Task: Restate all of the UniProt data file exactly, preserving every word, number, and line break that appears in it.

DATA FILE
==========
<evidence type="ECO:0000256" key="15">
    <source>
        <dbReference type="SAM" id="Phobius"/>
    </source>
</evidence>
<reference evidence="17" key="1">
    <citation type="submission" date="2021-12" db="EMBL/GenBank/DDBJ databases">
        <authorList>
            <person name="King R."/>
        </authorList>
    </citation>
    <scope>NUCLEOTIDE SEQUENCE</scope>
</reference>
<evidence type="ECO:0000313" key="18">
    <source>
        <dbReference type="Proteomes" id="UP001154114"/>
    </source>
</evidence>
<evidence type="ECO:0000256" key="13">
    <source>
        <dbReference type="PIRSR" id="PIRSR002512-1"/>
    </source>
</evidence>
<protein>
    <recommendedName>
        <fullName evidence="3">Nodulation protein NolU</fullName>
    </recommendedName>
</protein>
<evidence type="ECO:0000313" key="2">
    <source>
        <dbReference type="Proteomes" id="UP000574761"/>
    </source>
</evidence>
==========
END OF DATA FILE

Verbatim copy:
<evidence type="ECO:0000256" key="15">
    <source>
        <dbReference type="SAM" id="Phobius"/>
    </source>
</evidence>
<reference evidence="17" key="1">
    <citation type="submission" date="2021-12" db="EMBL/GenBank/DDBJ databases">
        <authorList>
            <person name="King R."/>
        </authorList>
    </citation>
    <scope>NUCLEOTIDE SEQUENCE</scope>
</reference>
<evidence type="ECO:0000313" key="18">
    <source>
        <dbReference type="Proteomes" id="UP001154114"/>
    </source>
</evidence>
<evidence type="ECO:0000256" key="13">
    <source>
        <dbReference type="PIRSR" id="PIRSR002512-1"/>
    </source>
</evidence>
<protein>
    <recommendedName>
        <fullName evidence="3">Nodulation protein NolU</fullName>
    </recommendedName>
</protein>
<evidence type="ECO:0000313" key="2">
    <source>
        <dbReference type="Proteomes" id="UP000574761"/>
    </source>
</evidence>